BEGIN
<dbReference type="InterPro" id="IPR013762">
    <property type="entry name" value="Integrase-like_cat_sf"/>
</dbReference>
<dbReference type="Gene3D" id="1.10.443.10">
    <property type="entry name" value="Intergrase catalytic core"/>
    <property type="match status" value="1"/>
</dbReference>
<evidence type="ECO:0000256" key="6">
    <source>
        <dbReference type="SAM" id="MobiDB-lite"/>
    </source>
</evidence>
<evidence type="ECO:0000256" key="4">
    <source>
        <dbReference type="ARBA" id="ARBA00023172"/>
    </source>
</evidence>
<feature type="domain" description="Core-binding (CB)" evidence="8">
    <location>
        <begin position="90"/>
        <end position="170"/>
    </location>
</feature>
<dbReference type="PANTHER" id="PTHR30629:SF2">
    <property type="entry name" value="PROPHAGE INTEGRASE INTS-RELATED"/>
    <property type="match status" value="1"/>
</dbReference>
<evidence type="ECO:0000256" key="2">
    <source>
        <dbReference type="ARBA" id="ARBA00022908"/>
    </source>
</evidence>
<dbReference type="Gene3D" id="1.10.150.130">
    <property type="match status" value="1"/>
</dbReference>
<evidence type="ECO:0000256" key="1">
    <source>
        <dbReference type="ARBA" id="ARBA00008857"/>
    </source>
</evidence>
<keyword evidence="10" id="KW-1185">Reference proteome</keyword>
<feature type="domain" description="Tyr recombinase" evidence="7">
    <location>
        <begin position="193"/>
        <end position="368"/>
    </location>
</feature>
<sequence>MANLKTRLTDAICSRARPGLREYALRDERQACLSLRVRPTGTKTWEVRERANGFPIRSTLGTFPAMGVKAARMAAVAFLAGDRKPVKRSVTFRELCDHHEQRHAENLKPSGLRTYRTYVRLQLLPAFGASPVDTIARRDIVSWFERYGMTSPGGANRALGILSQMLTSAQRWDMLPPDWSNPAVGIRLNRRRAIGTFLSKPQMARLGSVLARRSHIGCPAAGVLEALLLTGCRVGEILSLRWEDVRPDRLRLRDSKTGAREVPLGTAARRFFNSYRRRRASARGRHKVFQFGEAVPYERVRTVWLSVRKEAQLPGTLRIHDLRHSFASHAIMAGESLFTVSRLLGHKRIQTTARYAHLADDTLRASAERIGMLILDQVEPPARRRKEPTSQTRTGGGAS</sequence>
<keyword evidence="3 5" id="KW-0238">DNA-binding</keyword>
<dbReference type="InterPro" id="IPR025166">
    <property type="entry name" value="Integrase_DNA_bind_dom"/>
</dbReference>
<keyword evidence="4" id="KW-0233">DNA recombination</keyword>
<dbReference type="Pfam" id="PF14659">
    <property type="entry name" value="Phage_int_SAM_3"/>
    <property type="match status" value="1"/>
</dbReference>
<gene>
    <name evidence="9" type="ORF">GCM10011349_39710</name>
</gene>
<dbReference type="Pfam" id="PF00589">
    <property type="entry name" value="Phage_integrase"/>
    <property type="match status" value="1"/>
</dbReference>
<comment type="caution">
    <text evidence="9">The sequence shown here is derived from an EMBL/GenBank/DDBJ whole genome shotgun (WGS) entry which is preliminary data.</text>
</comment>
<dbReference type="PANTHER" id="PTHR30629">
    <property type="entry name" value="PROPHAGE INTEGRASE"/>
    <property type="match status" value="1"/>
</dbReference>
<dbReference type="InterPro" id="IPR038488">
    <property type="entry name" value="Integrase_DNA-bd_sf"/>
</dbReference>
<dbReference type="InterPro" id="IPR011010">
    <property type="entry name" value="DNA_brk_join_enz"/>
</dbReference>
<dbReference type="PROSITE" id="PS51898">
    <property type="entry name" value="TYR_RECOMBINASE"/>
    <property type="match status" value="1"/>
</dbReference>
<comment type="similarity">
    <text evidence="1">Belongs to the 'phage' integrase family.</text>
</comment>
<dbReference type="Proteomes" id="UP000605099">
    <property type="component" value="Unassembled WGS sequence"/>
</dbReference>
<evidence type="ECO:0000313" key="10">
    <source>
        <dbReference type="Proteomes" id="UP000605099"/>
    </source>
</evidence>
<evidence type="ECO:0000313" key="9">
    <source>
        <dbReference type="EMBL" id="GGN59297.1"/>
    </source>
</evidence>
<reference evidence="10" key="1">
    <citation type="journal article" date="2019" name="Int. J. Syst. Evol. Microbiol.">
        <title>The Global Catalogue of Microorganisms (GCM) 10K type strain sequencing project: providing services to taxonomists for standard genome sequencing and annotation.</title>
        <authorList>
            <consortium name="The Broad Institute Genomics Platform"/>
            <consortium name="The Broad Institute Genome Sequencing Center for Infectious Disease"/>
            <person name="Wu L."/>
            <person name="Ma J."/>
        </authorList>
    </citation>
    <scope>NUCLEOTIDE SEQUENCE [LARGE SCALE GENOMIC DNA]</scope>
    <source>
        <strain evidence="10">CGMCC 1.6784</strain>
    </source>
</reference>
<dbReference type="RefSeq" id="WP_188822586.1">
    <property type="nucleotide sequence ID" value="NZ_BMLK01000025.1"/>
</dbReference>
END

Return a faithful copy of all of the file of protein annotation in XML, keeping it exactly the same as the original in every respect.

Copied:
<dbReference type="InterPro" id="IPR013762">
    <property type="entry name" value="Integrase-like_cat_sf"/>
</dbReference>
<dbReference type="Gene3D" id="1.10.443.10">
    <property type="entry name" value="Intergrase catalytic core"/>
    <property type="match status" value="1"/>
</dbReference>
<evidence type="ECO:0000256" key="6">
    <source>
        <dbReference type="SAM" id="MobiDB-lite"/>
    </source>
</evidence>
<evidence type="ECO:0000256" key="4">
    <source>
        <dbReference type="ARBA" id="ARBA00023172"/>
    </source>
</evidence>
<feature type="domain" description="Core-binding (CB)" evidence="8">
    <location>
        <begin position="90"/>
        <end position="170"/>
    </location>
</feature>
<dbReference type="PANTHER" id="PTHR30629:SF2">
    <property type="entry name" value="PROPHAGE INTEGRASE INTS-RELATED"/>
    <property type="match status" value="1"/>
</dbReference>
<evidence type="ECO:0000256" key="2">
    <source>
        <dbReference type="ARBA" id="ARBA00022908"/>
    </source>
</evidence>
<dbReference type="Gene3D" id="1.10.150.130">
    <property type="match status" value="1"/>
</dbReference>
<evidence type="ECO:0000256" key="1">
    <source>
        <dbReference type="ARBA" id="ARBA00008857"/>
    </source>
</evidence>
<keyword evidence="10" id="KW-1185">Reference proteome</keyword>
<feature type="domain" description="Tyr recombinase" evidence="7">
    <location>
        <begin position="193"/>
        <end position="368"/>
    </location>
</feature>
<sequence>MANLKTRLTDAICSRARPGLREYALRDERQACLSLRVRPTGTKTWEVRERANGFPIRSTLGTFPAMGVKAARMAAVAFLAGDRKPVKRSVTFRELCDHHEQRHAENLKPSGLRTYRTYVRLQLLPAFGASPVDTIARRDIVSWFERYGMTSPGGANRALGILSQMLTSAQRWDMLPPDWSNPAVGIRLNRRRAIGTFLSKPQMARLGSVLARRSHIGCPAAGVLEALLLTGCRVGEILSLRWEDVRPDRLRLRDSKTGAREVPLGTAARRFFNSYRRRRASARGRHKVFQFGEAVPYERVRTVWLSVRKEAQLPGTLRIHDLRHSFASHAIMAGESLFTVSRLLGHKRIQTTARYAHLADDTLRASAERIGMLILDQVEPPARRRKEPTSQTRTGGGAS</sequence>
<keyword evidence="3 5" id="KW-0238">DNA-binding</keyword>
<dbReference type="InterPro" id="IPR025166">
    <property type="entry name" value="Integrase_DNA_bind_dom"/>
</dbReference>
<keyword evidence="4" id="KW-0233">DNA recombination</keyword>
<dbReference type="Pfam" id="PF14659">
    <property type="entry name" value="Phage_int_SAM_3"/>
    <property type="match status" value="1"/>
</dbReference>
<gene>
    <name evidence="9" type="ORF">GCM10011349_39710</name>
</gene>
<dbReference type="Pfam" id="PF00589">
    <property type="entry name" value="Phage_integrase"/>
    <property type="match status" value="1"/>
</dbReference>
<comment type="caution">
    <text evidence="9">The sequence shown here is derived from an EMBL/GenBank/DDBJ whole genome shotgun (WGS) entry which is preliminary data.</text>
</comment>
<dbReference type="PANTHER" id="PTHR30629">
    <property type="entry name" value="PROPHAGE INTEGRASE"/>
    <property type="match status" value="1"/>
</dbReference>
<dbReference type="InterPro" id="IPR038488">
    <property type="entry name" value="Integrase_DNA-bd_sf"/>
</dbReference>
<dbReference type="InterPro" id="IPR011010">
    <property type="entry name" value="DNA_brk_join_enz"/>
</dbReference>
<dbReference type="PROSITE" id="PS51898">
    <property type="entry name" value="TYR_RECOMBINASE"/>
    <property type="match status" value="1"/>
</dbReference>
<comment type="similarity">
    <text evidence="1">Belongs to the 'phage' integrase family.</text>
</comment>
<dbReference type="Proteomes" id="UP000605099">
    <property type="component" value="Unassembled WGS sequence"/>
</dbReference>
<evidence type="ECO:0000313" key="10">
    <source>
        <dbReference type="Proteomes" id="UP000605099"/>
    </source>
</evidence>
<evidence type="ECO:0000313" key="9">
    <source>
        <dbReference type="EMBL" id="GGN59297.1"/>
    </source>
</evidence>
<reference evidence="10" key="1">
    <citation type="journal article" date="2019" name="Int. J. Syst. Evol. Microbiol.">
        <title>The Global Catalogue of Microorganisms (GCM) 10K type strain sequencing project: providing services to taxonomists for standard genome sequencing and annotation.</title>
        <authorList>
            <consortium name="The Broad Institute Genomics Platform"/>
            <consortium name="The Broad Institute Genome Sequencing Center for Infectious Disease"/>
            <person name="Wu L."/>
            <person name="Ma J."/>
        </authorList>
    </citation>
    <scope>NUCLEOTIDE SEQUENCE [LARGE SCALE GENOMIC DNA]</scope>
    <source>
        <strain evidence="10">CGMCC 1.6784</strain>
    </source>
</reference>
<dbReference type="RefSeq" id="WP_188822586.1">
    <property type="nucleotide sequence ID" value="NZ_BMLK01000025.1"/>
</dbReference>